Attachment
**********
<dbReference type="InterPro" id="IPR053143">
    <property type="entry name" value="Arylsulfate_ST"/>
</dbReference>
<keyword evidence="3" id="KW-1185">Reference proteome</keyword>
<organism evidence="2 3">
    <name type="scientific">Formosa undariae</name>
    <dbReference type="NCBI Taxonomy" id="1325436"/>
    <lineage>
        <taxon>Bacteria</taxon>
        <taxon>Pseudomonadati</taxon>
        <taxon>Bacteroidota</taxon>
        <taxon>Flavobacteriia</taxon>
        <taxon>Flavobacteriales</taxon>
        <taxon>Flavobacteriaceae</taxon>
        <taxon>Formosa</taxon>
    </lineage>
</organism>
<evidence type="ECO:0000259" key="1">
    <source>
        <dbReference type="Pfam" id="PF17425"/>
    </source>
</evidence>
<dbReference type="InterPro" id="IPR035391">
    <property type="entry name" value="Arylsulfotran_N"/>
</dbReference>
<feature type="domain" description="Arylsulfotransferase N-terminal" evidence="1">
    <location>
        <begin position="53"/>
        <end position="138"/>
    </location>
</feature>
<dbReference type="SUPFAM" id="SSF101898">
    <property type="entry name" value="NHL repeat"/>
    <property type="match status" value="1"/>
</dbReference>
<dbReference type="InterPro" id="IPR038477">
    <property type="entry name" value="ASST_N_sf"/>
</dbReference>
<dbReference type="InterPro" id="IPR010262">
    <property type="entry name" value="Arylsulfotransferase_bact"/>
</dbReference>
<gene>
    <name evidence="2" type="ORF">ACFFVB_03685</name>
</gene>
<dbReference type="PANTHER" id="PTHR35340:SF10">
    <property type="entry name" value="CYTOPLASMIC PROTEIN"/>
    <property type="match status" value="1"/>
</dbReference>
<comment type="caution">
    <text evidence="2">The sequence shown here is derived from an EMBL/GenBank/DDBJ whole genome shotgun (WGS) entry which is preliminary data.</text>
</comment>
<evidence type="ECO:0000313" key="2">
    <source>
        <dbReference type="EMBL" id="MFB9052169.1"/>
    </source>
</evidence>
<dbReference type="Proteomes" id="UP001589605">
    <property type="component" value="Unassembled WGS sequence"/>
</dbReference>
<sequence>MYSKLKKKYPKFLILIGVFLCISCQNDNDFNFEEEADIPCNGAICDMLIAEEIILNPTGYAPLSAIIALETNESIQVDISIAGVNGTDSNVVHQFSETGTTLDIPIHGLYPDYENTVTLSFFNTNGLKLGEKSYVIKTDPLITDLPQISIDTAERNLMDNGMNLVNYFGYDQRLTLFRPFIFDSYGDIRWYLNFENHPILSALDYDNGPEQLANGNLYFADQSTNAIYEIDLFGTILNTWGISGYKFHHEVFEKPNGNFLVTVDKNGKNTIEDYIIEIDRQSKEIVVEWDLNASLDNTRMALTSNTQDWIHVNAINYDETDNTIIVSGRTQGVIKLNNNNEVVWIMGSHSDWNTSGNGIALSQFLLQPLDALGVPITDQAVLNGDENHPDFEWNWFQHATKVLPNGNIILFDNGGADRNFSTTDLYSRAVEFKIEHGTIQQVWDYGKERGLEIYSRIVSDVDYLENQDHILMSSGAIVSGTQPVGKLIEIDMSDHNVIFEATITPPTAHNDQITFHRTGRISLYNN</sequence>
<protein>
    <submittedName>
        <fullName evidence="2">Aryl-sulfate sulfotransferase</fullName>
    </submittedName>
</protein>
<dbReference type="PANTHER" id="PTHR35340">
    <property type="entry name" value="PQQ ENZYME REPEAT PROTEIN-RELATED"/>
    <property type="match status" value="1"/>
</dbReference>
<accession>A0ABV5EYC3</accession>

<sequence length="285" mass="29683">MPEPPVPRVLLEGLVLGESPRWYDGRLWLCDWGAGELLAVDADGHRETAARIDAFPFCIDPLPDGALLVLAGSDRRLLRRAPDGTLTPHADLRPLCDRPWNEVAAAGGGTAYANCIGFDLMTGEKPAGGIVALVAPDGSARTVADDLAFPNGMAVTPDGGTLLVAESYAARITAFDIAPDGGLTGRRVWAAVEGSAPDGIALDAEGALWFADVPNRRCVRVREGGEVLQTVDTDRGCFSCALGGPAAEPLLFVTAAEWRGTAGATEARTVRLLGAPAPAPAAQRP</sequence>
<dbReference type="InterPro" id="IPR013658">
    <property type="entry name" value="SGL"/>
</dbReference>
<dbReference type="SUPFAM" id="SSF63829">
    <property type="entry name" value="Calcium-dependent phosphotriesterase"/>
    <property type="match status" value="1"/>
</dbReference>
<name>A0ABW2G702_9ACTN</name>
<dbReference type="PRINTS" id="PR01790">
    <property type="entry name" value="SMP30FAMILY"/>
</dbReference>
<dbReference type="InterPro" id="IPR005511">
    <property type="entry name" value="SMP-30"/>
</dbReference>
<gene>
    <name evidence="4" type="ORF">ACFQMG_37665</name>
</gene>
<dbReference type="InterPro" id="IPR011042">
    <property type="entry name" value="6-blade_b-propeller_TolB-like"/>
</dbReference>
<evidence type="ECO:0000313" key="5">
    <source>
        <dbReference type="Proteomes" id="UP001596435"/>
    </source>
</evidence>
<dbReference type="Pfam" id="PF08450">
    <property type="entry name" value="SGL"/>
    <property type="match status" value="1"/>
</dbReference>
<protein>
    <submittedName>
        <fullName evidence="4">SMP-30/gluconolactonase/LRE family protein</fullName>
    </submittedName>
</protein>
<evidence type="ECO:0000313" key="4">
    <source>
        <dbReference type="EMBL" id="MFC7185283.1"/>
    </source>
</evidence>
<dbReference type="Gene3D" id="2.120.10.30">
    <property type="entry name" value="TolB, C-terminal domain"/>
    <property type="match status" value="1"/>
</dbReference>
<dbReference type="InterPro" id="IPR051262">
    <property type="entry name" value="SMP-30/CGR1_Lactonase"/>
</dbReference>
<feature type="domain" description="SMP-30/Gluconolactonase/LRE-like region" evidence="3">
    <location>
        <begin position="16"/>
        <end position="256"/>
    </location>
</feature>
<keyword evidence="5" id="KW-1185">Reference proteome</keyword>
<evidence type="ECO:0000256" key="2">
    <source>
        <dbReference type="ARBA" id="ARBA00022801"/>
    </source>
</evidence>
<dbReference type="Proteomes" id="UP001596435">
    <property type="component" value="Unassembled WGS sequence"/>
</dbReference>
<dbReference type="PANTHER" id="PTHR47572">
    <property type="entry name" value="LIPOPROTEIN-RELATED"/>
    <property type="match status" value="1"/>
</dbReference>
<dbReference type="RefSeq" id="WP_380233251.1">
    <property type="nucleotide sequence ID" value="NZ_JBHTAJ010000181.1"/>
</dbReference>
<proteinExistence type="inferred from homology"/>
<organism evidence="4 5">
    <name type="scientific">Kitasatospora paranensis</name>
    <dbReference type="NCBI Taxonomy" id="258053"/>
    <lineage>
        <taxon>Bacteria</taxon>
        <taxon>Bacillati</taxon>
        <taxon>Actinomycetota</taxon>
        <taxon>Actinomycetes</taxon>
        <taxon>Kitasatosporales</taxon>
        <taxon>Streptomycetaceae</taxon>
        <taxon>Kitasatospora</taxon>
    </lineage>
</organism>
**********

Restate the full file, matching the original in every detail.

<dbReference type="InterPro" id="IPR053143">
    <property type="entry name" value="Arylsulfate_ST"/>
</dbReference>
<keyword evidence="3" id="KW-1185">Reference proteome</keyword>
<organism evidence="2 3">
    <name type="scientific">Formosa undariae</name>
    <dbReference type="NCBI Taxonomy" id="1325436"/>
    <lineage>
        <taxon>Bacteria</taxon>
        <taxon>Pseudomonadati</taxon>
        <taxon>Bacteroidota</taxon>
        <taxon>Flavobacteriia</taxon>
        <taxon>Flavobacteriales</taxon>
        <taxon>Flavobacteriaceae</taxon>
        <taxon>Formosa</taxon>
    </lineage>
</organism>
<evidence type="ECO:0000259" key="1">
    <source>
        <dbReference type="Pfam" id="PF17425"/>
    </source>
</evidence>
<dbReference type="InterPro" id="IPR035391">
    <property type="entry name" value="Arylsulfotran_N"/>
</dbReference>
<feature type="domain" description="Arylsulfotransferase N-terminal" evidence="1">
    <location>
        <begin position="53"/>
        <end position="138"/>
    </location>
</feature>
<dbReference type="SUPFAM" id="SSF101898">
    <property type="entry name" value="NHL repeat"/>
    <property type="match status" value="1"/>
</dbReference>
<dbReference type="InterPro" id="IPR038477">
    <property type="entry name" value="ASST_N_sf"/>
</dbReference>
<dbReference type="InterPro" id="IPR010262">
    <property type="entry name" value="Arylsulfotransferase_bact"/>
</dbReference>
<gene>
    <name evidence="2" type="ORF">ACFFVB_03685</name>
</gene>
<dbReference type="PANTHER" id="PTHR35340:SF10">
    <property type="entry name" value="CYTOPLASMIC PROTEIN"/>
    <property type="match status" value="1"/>
</dbReference>
<comment type="caution">
    <text evidence="2">The sequence shown here is derived from an EMBL/GenBank/DDBJ whole genome shotgun (WGS) entry which is preliminary data.</text>
</comment>
<evidence type="ECO:0000313" key="2">
    <source>
        <dbReference type="EMBL" id="MFB9052169.1"/>
    </source>
</evidence>
<dbReference type="Proteomes" id="UP001589605">
    <property type="component" value="Unassembled WGS sequence"/>
</dbReference>
<sequence>MYSKLKKKYPKFLILIGVFLCISCQNDNDFNFEEEADIPCNGAICDMLIAEEIILNPTGYAPLSAIIALETNESIQVDISIAGVNGTDSNVVHQFSETGTTLDIPIHGLYPDYENTVTLSFFNTNGLKLGEKSYVIKTDPLITDLPQISIDTAERNLMDNGMNLVNYFGYDQRLTLFRPFIFDSYGDIRWYLNFENHPILSALDYDNGPEQLANGNLYFADQSTNAIYEIDLFGTILNTWGISGYKFHHEVFEKPNGNFLVTVDKNGKNTIEDYIIEIDRQSKEIVVEWDLNASLDNTRMALTSNTQDWIHVNAINYDETDNTIIVSGRTQGVIKLNNNNEVVWIMGSHSDWNTSGNGIALSQFLLQPLDALGVPITDQAVLNGDENHPDFEWNWFQHATKVLPNGNIILFDNGGADRNFSTTDLYSRAVEFKIEHGTIQQVWDYGKERGLEIYSRIVSDVDYLENQDHILMSSGAIVSGTQPVGKLIEIDMSDHNVIFEATITPPTAHNDQITFHRTGRISLYNN</sequence>
<protein>
    <submittedName>
        <fullName evidence="2">Aryl-sulfate sulfotransferase</fullName>
    </submittedName>
</protein>
<dbReference type="PANTHER" id="PTHR35340">
    <property type="entry name" value="PQQ ENZYME REPEAT PROTEIN-RELATED"/>
    <property type="match status" value="1"/>
</dbReference>
<accession>A0ABV5EYC3</accession>

<sequence length="285" mass="29683">MPEPPVPRVLLEGLVLGESPRWYDGRLWLCDWGAGELLAVDADGHRETAARIDAFPFCIDPLPDGALLVLAGSDRRLLRRAPDGTLTPHADLRPLCDRPWNEVAAAGGGTAYANCIGFDLMTGEKPAGGIVALVAPDGSARTVADDLAFPNGMAVTPDGGTLLVAESYAARITAFDIAPDGGLTGRRVWAAVEGSAPDGIALDAEGALWFADVPNRRCVRVREGGEVLQTVDTDRGCFSCALGGPAAEPLLFVTAAEWRGTAGATEARTVRLLGAPAPAPAAQRP</sequence>
<dbReference type="InterPro" id="IPR013658">
    <property type="entry name" value="SGL"/>
</dbReference>
<dbReference type="SUPFAM" id="SSF63829">
    <property type="entry name" value="Calcium-dependent phosphotriesterase"/>
    <property type="match status" value="1"/>
</dbReference>
<name>A0ABW2G702_9ACTN</name>
<dbReference type="PRINTS" id="PR01790">
    <property type="entry name" value="SMP30FAMILY"/>
</dbReference>
<dbReference type="InterPro" id="IPR005511">
    <property type="entry name" value="SMP-30"/>
</dbReference>
<gene>
    <name evidence="4" type="ORF">ACFQMG_37665</name>
</gene>
<dbReference type="InterPro" id="IPR011042">
    <property type="entry name" value="6-blade_b-propeller_TolB-like"/>
</dbReference>
<evidence type="ECO:0000313" key="5">
    <source>
        <dbReference type="Proteomes" id="UP001596435"/>
    </source>
</evidence>
<dbReference type="Pfam" id="PF08450">
    <property type="entry name" value="SGL"/>
    <property type="match status" value="1"/>
</dbReference>
<protein>
    <submittedName>
        <fullName evidence="4">SMP-30/gluconolactonase/LRE family protein</fullName>
    </submittedName>
</protein>
<evidence type="ECO:0000313" key="4">
    <source>
        <dbReference type="EMBL" id="MFC7185283.1"/>
    </source>
</evidence>
<dbReference type="Gene3D" id="2.120.10.30">
    <property type="entry name" value="TolB, C-terminal domain"/>
    <property type="match status" value="1"/>
</dbReference>
<dbReference type="InterPro" id="IPR051262">
    <property type="entry name" value="SMP-30/CGR1_Lactonase"/>
</dbReference>
<feature type="domain" description="SMP-30/Gluconolactonase/LRE-like region" evidence="3">
    <location>
        <begin position="16"/>
        <end position="256"/>
    </location>
</feature>
<keyword evidence="5" id="KW-1185">Reference proteome</keyword>
<evidence type="ECO:0000256" key="2">
    <source>
        <dbReference type="ARBA" id="ARBA00022801"/>
    </source>
</evidence>
<dbReference type="Proteomes" id="UP001596435">
    <property type="component" value="Unassembled WGS sequence"/>
</dbReference>
<dbReference type="PANTHER" id="PTHR47572">
    <property type="entry name" value="LIPOPROTEIN-RELATED"/>
    <property type="match status" value="1"/>
</dbReference>
<dbReference type="RefSeq" id="WP_380233251.1">
    <property type="nucleotide sequence ID" value="NZ_JBHTAJ010000181.1"/>
</dbReference>
<proteinExistence type="inferred from homology"/>
<organism evidence="4 5">
    <name type="scientific">Kitasatospora paranensis</name>
    <dbReference type="NCBI Taxonomy" id="258053"/>
    <lineage>
        <taxon>Bacteria</taxon>
        <taxon>Bacillati</taxon>
        <taxon>Actinomycetota</taxon>
        <taxon>Actinomycetes</taxon>
        <taxon>Kitasatosporales</taxon>
        <taxon>Streptomycetaceae</taxon>
        <taxon>Kitasatospora</taxon>
    </lineage>
</organism>